Some actors wait a lifetime to play Hamlet, but Joshua McGuire, who graduated from RADA in 2010, isn’t hanging around. It is rare to see a Hamlet this young (Ben Wishaw being the obvious exception) and the effect is profound. This touring production of Hamlet becomes a play about growing up, about realising the world isn’t as simple as it seemed at school; ‘There are more things in heaven and earth, Horatio, than are dreamt in your philosophy.’
It isn’t only Hamlet who seems softer and perhaps slightly simpler in Dominic Dromgoole’s production: Claudius is more grumpy headmaster than damned villain, Gertrude looks like a frumpy school teacher and Ophelia is sweet but rarely sexy. This approach, which feels like Hamlet is at school and not court, casts many scenes (those that remain in this ruthlessly cut version) in a fascinating new light, even if much of the darker complexity is lost.
Everything has been engineered to make Hamlet seem smaller, victimised and often dangerously out of his depth. Horatio (Ian Midlane) is a towering presence and when the two friends stand together, they look a lot like George and Lenny, from Steinbeck’s Mice and Men. When Horatio and Hamlet confer, they could be two lonely kids in a playground, plotting to overthrow the school bullies. Polonius, permanently clutching his notes and books, strikes one as a retired lecturer of philosophy, with too much time on his hands. And Rosencrantz and Guildenstern, dragging around racquets in sly homage to Stoppard’s play, remind one of those fickle friends so often found, and lost, at school.
Jonathan Fensom’s set accentuates this interpretation. The stage is fairly bare and Hamlet spends a lot of time scampering around, like a kid let out at break time. A number of platforms are available for Hamlet to clamber onto and, when he scurries up the ladders, he looks like a lad retreating to his tree house. The costumes, too, play up this youthful bent. Joshua McGuire begins in a tight, inky blue cloak of woe, so compact that his small frame grows smaller still. When McGuire’s Hamlet adopts his antic disposition, a scarlet cloak wafts about his shoulders: he’s a kid playing dress up. And, as these adult events start to crowd in on young Hamlet and muddle his mind and body, he strips down to something resembling a babygrow. He is a boy asked to be a man and it is the impossibility of this demand, the huge favours asked of such a young lad, that lead Hamlet to his untimely death.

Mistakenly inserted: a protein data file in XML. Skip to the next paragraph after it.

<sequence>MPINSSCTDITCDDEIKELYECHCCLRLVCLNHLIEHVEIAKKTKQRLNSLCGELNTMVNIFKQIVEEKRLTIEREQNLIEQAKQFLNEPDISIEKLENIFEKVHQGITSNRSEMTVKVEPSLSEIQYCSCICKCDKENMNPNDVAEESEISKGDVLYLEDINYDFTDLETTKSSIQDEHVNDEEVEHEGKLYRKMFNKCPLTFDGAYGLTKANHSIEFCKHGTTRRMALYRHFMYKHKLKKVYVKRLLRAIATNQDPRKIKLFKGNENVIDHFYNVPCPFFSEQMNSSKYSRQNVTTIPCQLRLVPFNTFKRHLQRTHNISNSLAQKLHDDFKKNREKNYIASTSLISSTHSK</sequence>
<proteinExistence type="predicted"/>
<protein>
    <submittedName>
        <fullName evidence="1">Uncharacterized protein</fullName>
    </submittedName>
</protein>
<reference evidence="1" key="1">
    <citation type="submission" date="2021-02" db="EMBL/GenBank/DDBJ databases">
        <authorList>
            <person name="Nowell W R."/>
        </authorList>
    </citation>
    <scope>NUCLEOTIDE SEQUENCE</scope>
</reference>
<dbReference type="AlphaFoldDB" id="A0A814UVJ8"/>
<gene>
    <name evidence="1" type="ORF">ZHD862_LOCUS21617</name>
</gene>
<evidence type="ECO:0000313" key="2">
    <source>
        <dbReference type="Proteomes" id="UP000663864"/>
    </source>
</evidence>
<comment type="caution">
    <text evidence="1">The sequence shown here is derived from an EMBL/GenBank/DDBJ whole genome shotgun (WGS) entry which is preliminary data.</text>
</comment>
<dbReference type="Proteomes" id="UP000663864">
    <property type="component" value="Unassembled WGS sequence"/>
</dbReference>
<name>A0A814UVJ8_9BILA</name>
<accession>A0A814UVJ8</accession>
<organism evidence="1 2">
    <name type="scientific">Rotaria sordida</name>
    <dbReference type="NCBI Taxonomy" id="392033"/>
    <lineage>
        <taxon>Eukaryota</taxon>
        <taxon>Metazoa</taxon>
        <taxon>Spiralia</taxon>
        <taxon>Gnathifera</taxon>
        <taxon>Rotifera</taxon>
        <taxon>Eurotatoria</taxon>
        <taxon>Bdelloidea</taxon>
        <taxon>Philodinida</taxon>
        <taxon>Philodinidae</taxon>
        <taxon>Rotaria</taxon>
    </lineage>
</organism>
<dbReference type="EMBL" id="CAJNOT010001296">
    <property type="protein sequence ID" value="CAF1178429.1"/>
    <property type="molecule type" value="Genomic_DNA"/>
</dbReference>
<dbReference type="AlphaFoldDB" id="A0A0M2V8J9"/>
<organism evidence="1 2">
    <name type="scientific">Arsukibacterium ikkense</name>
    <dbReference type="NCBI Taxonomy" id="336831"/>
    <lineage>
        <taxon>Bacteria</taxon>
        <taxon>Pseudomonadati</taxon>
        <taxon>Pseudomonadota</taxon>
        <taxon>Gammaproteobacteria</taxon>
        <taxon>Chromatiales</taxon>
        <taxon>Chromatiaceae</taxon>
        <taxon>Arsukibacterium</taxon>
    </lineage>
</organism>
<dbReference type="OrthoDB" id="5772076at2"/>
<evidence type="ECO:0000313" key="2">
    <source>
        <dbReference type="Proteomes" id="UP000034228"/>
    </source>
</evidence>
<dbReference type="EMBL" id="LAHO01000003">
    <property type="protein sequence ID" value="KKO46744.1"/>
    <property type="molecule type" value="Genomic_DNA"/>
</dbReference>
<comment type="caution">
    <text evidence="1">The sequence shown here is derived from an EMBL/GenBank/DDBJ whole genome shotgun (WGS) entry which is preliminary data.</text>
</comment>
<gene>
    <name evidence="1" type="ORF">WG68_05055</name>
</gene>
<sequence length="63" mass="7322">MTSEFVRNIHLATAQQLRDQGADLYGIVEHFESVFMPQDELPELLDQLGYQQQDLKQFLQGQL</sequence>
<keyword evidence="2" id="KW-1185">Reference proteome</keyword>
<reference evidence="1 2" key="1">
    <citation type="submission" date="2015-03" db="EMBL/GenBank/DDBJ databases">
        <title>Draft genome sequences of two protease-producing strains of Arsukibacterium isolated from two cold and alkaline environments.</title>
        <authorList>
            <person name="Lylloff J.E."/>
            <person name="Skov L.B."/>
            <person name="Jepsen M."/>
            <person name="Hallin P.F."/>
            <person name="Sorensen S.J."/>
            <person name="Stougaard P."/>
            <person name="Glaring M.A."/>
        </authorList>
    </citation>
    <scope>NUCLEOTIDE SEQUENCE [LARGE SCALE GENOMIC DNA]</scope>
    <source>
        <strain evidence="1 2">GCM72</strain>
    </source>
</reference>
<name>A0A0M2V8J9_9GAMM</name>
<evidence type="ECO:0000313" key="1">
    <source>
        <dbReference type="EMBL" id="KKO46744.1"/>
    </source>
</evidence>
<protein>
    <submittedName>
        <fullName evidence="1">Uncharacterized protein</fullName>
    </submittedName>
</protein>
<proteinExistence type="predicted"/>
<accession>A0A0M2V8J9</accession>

Joshua McGuire, with his cherubic hair and a smile that reaches to the rafters, radiates charm; one could see the younger spectators moving in to get a closer look. He pulses with naïve optimism and an innate willingness to please. McGuire’s face is stretched into a near-permanent smile, though there’s an increasing amount of fear and frustration behind those pearly whites. This is a much kinder Hamlet than one normally sees. The showdown with Ophelia is soft-edged, as a shy Hamlet tugs at his shirt and flirts falteringly. Jade Anouka is similarly endearing and her clean innocence makes Ophelia’s disintegration a truly sorry sight. As she points erratically, clearing a path of isolation around her – staggering and swinging and swaying like a drunk – one’s heart aches for her all too early adulthood.
But whilst this brave casting allows for a new and moving central interpretation, the rest of the characters suffer for it. Claudius (Simon Armstrong) lacks bite and it’s hard to see how this brash and relatively simple man ever grew the balls or brain to kill a king. And, with the greatest of respect, Amanda Hadingue’s slightly dowdy appearance casts their relationship in an odd light. All that dark and sexy energy is lost and Hamlet’s enemies seem slightly pallid.
Everything and everyone becomes so much simpler in this wide-eyed, fast paced interpretation. Hamlet’s youth might mean he faces a bigger battle - that he must leap higher to overcome life’s hurdles – but it also oversimplifies his enemies and his situation. One would need a heart of steel not to lament the cruel curtailing of such a young life, but one cannot help but also mourn the loss of a thicker, uglier and more challenging play.